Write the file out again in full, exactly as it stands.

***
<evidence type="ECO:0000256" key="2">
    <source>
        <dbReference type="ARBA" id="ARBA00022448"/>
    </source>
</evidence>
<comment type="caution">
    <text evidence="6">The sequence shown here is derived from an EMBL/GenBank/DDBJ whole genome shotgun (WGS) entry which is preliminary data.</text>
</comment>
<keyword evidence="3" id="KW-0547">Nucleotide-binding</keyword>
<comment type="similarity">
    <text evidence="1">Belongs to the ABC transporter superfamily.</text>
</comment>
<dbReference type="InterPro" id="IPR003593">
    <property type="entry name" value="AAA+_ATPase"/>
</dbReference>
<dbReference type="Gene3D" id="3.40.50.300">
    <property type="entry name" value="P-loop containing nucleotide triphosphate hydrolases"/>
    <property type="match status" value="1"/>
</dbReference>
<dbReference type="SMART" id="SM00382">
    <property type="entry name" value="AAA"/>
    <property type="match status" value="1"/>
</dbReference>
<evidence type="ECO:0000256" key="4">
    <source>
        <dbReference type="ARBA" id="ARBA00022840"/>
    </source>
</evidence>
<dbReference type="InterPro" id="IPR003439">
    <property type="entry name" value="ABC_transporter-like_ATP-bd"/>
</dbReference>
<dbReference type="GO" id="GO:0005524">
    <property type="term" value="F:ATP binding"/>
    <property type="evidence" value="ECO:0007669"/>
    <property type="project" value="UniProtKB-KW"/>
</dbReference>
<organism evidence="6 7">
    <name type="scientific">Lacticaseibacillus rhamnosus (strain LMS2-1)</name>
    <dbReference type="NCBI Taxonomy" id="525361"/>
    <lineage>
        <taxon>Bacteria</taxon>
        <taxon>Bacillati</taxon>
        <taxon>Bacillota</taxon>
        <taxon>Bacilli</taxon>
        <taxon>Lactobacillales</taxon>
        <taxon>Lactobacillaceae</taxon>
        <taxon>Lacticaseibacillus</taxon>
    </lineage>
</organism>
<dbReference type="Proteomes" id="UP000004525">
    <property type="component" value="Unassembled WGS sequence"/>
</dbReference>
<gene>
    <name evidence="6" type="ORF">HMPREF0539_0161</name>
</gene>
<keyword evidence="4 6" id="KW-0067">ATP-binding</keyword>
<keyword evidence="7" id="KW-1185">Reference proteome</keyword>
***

<evidence type="ECO:0000256" key="2">
    <source>
        <dbReference type="ARBA" id="ARBA00022448"/>
    </source>
</evidence>
<comment type="caution">
    <text evidence="6">The sequence shown here is derived from an EMBL/GenBank/DDBJ whole genome shotgun (WGS) entry which is preliminary data.</text>
</comment>
<keyword evidence="3" id="KW-0547">Nucleotide-binding</keyword>
<comment type="similarity">
    <text evidence="1">Belongs to the ABC transporter superfamily.</text>
</comment>
<dbReference type="InterPro" id="IPR003593">
    <property type="entry name" value="AAA+_ATPase"/>
</dbReference>
<dbReference type="Gene3D" id="3.40.50.300">
    <property type="entry name" value="P-loop containing nucleotide triphosphate hydrolases"/>
    <property type="match status" value="1"/>
</dbReference>
<dbReference type="SMART" id="SM00382">
    <property type="entry name" value="AAA"/>
    <property type="match status" value="1"/>
</dbReference>
<evidence type="ECO:0000256" key="4">
    <source>
        <dbReference type="ARBA" id="ARBA00022840"/>
    </source>
</evidence>
<dbReference type="InterPro" id="IPR003439">
    <property type="entry name" value="ABC_transporter-like_ATP-bd"/>
</dbReference>
<dbReference type="GO" id="GO:0005524">
    <property type="term" value="F:ATP binding"/>
    <property type="evidence" value="ECO:0007669"/>
    <property type="project" value="UniProtKB-KW"/>
</dbReference>
<organism evidence="6 7">
    <name type="scientific">Lacticaseibacillus rhamnosus (strain LMS2-1)</name>
    <dbReference type="NCBI Taxonomy" id="525361"/>
    <lineage>
        <taxon>Bacteria</taxon>
        <taxon>Bacillati</taxon>
        <taxon>Bacillota</taxon>
        <taxon>Bacilli</taxon>
        <taxon>Lactobacillales</taxon>
        <taxon>Lactobacillaceae</taxon>
        <taxon>Lacticaseibacillus</taxon>
    </lineage>
</organism>
<dbReference type="Proteomes" id="UP000004525">
    <property type="component" value="Unassembled WGS sequence"/>
</dbReference>
<gene>
    <name evidence="6" type="ORF">HMPREF0539_0161</name>
</gene>
<keyword evidence="4 6" id="KW-0067">ATP-binding</keyword>
<keyword evidence="7" id="KW-1185">Reference proteome</keyword>